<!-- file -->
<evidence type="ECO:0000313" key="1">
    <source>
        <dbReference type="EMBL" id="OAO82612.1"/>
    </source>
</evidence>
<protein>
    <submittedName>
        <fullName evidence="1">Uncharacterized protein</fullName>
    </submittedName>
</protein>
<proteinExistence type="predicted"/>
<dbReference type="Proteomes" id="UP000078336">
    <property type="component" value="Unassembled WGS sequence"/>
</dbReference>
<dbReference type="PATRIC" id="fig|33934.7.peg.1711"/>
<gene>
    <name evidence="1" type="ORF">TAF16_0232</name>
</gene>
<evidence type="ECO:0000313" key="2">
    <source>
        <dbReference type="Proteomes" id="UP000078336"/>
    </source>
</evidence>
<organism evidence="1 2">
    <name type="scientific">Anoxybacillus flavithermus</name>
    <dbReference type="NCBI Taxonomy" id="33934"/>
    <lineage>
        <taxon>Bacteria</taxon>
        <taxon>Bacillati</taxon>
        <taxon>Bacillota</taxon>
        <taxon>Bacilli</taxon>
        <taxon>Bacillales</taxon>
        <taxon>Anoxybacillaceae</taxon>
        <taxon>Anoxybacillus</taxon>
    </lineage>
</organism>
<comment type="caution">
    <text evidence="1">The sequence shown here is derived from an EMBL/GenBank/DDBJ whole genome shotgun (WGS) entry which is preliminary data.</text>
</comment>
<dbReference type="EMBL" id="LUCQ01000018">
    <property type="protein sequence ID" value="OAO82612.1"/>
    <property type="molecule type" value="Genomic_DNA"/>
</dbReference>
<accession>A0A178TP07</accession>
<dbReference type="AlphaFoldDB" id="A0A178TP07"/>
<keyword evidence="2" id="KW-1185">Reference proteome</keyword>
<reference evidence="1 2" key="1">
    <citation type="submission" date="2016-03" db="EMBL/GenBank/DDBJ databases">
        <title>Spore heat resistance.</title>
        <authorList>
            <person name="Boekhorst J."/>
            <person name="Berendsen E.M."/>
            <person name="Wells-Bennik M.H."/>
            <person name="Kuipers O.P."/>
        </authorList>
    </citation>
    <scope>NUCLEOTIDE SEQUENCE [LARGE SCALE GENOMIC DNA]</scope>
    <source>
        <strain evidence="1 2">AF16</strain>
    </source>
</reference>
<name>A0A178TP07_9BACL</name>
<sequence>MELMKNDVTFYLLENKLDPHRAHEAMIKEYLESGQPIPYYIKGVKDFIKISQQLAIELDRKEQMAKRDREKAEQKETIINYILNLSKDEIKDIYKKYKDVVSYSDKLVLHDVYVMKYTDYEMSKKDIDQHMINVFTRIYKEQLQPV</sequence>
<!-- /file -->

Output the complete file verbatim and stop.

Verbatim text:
<evidence type="ECO:0000313" key="1">
    <source>
        <dbReference type="EMBL" id="OAO82612.1"/>
    </source>
</evidence>
<protein>
    <submittedName>
        <fullName evidence="1">Uncharacterized protein</fullName>
    </submittedName>
</protein>
<proteinExistence type="predicted"/>
<dbReference type="Proteomes" id="UP000078336">
    <property type="component" value="Unassembled WGS sequence"/>
</dbReference>
<dbReference type="PATRIC" id="fig|33934.7.peg.1711"/>
<gene>
    <name evidence="1" type="ORF">TAF16_0232</name>
</gene>
<evidence type="ECO:0000313" key="2">
    <source>
        <dbReference type="Proteomes" id="UP000078336"/>
    </source>
</evidence>
<organism evidence="1 2">
    <name type="scientific">Anoxybacillus flavithermus</name>
    <dbReference type="NCBI Taxonomy" id="33934"/>
    <lineage>
        <taxon>Bacteria</taxon>
        <taxon>Bacillati</taxon>
        <taxon>Bacillota</taxon>
        <taxon>Bacilli</taxon>
        <taxon>Bacillales</taxon>
        <taxon>Anoxybacillaceae</taxon>
        <taxon>Anoxybacillus</taxon>
    </lineage>
</organism>
<comment type="caution">
    <text evidence="1">The sequence shown here is derived from an EMBL/GenBank/DDBJ whole genome shotgun (WGS) entry which is preliminary data.</text>
</comment>
<dbReference type="EMBL" id="LUCQ01000018">
    <property type="protein sequence ID" value="OAO82612.1"/>
    <property type="molecule type" value="Genomic_DNA"/>
</dbReference>
<accession>A0A178TP07</accession>
<dbReference type="AlphaFoldDB" id="A0A178TP07"/>
<keyword evidence="2" id="KW-1185">Reference proteome</keyword>
<reference evidence="1 2" key="1">
    <citation type="submission" date="2016-03" db="EMBL/GenBank/DDBJ databases">
        <title>Spore heat resistance.</title>
        <authorList>
            <person name="Boekhorst J."/>
            <person name="Berendsen E.M."/>
            <person name="Wells-Bennik M.H."/>
            <person name="Kuipers O.P."/>
        </authorList>
    </citation>
    <scope>NUCLEOTIDE SEQUENCE [LARGE SCALE GENOMIC DNA]</scope>
    <source>
        <strain evidence="1 2">AF16</strain>
    </source>
</reference>
<name>A0A178TP07_9BACL</name>
<sequence>MELMKNDVTFYLLENKLDPHRAHEAMIKEYLESGQPIPYYIKGVKDFIKISQQLAIELDRKEQMAKRDREKAEQKETIINYILNLSKDEIKDIYKKYKDVVSYSDKLVLHDVYVMKYTDYEMSKKDIDQHMINVFTRIYKEQLQPV</sequence>